Venezuela’s opposition-controlled National Assembly opened a new legislative session on Saturday, swearing in a new leader who declared Nicolas Maduro’s presidency illegitimate.

Juan Guaido, 35, assumed the presidency of the National Assembly stripped of power by Maduro, who is set to be inaugurated to a second six-year term next Thursday following controversial elections last May.

Juan Guaido assumed the presidency of the weakened National Assembly

“We reaffirm the illegitimacy of Nicolas Maduro,” Guaido told lawmakers and foreign diplomats in attendance to show solidarity with the embattled legislative body. “As of January 10, he will be usurping the presidency and consequently this National Assembly is the only legitimate representative of the people.”

Guaido called the Socialist president a dictator who has plunged the oil-rich country into economic and social misery, adding that Venezuela was living through a “dark but transitional” period in its history. He told lawmakers that opposition politicians have been jailed, driven into exile or killed.

Election boycott

The National Assembly was stripped of its powers in 2016 by the Supreme Court, which is dominated by Maduro loyalists, and replaced by a separate regime-created Constituent Assembly.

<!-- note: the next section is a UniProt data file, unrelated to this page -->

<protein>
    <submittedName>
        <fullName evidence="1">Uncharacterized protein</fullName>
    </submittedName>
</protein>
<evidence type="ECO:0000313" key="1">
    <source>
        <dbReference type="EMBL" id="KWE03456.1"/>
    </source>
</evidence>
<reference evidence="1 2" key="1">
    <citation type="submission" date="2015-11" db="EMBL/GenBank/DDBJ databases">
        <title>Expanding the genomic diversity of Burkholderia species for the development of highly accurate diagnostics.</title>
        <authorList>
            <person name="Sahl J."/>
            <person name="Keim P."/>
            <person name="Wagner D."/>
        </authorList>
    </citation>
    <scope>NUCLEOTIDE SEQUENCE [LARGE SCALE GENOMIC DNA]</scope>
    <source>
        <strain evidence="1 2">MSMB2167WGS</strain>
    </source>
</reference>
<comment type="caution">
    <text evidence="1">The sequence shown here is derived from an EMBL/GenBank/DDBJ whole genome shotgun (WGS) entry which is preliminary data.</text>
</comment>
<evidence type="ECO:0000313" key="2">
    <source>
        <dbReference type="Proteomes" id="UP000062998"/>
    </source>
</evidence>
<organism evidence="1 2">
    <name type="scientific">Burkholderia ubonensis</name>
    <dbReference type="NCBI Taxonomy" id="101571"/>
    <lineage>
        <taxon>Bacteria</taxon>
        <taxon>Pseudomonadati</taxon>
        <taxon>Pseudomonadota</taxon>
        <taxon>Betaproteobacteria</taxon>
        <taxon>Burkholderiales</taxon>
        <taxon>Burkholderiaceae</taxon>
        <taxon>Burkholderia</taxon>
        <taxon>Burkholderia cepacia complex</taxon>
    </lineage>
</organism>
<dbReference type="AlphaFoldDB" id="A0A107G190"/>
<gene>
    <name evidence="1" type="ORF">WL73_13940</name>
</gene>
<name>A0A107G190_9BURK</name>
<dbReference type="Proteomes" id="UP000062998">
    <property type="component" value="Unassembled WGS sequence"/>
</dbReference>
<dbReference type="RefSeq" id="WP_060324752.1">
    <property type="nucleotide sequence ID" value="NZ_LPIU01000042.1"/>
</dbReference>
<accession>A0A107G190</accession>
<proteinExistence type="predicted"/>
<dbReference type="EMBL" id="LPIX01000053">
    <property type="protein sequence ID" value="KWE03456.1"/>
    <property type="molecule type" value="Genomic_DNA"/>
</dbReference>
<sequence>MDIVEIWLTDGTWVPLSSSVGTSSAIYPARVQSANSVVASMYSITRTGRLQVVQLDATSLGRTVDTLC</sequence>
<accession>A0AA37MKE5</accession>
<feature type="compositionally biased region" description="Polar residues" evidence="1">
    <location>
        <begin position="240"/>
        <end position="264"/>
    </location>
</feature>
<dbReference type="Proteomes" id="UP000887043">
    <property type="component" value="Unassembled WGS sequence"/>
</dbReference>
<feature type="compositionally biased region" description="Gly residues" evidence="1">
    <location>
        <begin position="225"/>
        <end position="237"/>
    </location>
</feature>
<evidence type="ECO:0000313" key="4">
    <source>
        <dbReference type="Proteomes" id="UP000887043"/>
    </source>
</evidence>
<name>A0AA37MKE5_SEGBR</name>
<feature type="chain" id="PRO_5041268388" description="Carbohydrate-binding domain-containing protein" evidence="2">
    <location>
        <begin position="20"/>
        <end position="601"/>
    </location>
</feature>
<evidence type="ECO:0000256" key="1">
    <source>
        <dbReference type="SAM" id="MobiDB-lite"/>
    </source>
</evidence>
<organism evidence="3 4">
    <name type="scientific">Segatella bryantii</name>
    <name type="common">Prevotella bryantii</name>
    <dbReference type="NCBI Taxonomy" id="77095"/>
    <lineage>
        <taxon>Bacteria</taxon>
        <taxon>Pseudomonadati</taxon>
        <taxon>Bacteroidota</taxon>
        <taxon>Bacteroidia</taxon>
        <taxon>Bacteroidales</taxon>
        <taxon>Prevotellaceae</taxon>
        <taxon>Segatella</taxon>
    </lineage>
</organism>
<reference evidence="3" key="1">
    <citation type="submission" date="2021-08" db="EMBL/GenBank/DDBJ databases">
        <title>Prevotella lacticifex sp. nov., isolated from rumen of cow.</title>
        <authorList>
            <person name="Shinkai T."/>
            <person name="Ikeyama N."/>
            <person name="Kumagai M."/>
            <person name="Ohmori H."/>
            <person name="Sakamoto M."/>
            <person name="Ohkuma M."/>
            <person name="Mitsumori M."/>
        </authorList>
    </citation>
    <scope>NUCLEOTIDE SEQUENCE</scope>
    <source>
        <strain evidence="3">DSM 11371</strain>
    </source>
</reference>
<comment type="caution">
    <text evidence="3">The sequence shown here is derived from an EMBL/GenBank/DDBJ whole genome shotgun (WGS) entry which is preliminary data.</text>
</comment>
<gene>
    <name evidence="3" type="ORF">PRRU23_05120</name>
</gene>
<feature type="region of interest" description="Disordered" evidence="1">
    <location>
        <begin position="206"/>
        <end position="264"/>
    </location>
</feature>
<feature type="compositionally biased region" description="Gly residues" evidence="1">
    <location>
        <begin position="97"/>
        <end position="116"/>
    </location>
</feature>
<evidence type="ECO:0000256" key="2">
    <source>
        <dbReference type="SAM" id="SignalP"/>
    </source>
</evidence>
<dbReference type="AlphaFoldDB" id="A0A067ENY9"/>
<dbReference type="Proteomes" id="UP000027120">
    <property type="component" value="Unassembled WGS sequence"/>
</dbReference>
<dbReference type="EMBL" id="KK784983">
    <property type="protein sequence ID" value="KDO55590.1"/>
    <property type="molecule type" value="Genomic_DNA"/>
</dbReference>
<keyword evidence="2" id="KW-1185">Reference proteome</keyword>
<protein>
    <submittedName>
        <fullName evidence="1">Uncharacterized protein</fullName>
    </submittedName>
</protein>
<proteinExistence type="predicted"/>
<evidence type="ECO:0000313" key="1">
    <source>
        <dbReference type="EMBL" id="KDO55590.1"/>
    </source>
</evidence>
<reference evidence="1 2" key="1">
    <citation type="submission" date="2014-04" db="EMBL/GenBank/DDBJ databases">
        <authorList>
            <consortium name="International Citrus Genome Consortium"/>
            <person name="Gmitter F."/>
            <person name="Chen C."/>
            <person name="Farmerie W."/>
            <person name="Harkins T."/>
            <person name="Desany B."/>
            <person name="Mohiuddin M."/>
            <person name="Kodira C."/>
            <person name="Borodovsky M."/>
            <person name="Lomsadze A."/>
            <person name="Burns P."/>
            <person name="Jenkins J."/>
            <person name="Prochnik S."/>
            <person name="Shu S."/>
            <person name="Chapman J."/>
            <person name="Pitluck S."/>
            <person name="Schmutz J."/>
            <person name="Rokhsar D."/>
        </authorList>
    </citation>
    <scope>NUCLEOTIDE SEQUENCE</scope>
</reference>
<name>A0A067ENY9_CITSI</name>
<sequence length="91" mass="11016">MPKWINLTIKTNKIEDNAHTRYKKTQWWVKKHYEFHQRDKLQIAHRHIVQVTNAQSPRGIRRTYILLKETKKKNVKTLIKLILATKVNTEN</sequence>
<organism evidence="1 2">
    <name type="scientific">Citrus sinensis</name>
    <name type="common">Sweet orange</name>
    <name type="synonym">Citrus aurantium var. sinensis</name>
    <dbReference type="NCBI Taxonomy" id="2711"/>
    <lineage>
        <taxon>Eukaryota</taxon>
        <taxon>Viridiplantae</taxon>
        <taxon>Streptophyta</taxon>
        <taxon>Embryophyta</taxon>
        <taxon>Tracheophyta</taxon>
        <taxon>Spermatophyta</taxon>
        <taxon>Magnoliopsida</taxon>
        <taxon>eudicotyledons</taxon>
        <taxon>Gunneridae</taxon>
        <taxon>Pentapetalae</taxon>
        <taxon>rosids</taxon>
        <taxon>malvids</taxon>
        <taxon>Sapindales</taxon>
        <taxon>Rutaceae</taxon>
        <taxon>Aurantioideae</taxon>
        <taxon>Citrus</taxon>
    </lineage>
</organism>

The May 20 elections called by the Constituent Assembly were boycotted by most of the main opposition groups and condemned by the international community.

On Friday, a dozen Latin American countries and Canada declared they would not recognize Maduro as president if he stays in office and called on him to hand power to the National Assembly. Maduro accused the so-called Lima group of encouraging a Washington-backed “coup d’etat.”

Transitional body

In his speech, Guaido said the National Assembly would move to create a transitional body and prepare for free, democratic elections. He did not provide details of how this process would work, but called for the armed forces and civil society to play a role.

The National Assembly would assume “the representation of the people and of Venezuela before the international community, to defend and protect the interests, rights and patrimony of the people and state, inside and outside of Venezuela, while the usurpation lasts,” he said.

He also said the military chain of command had been “broken or usurped” and the armed forces should help “restore democracy.”

Article originally appeared on Today Venezuela and is republished here with permission.


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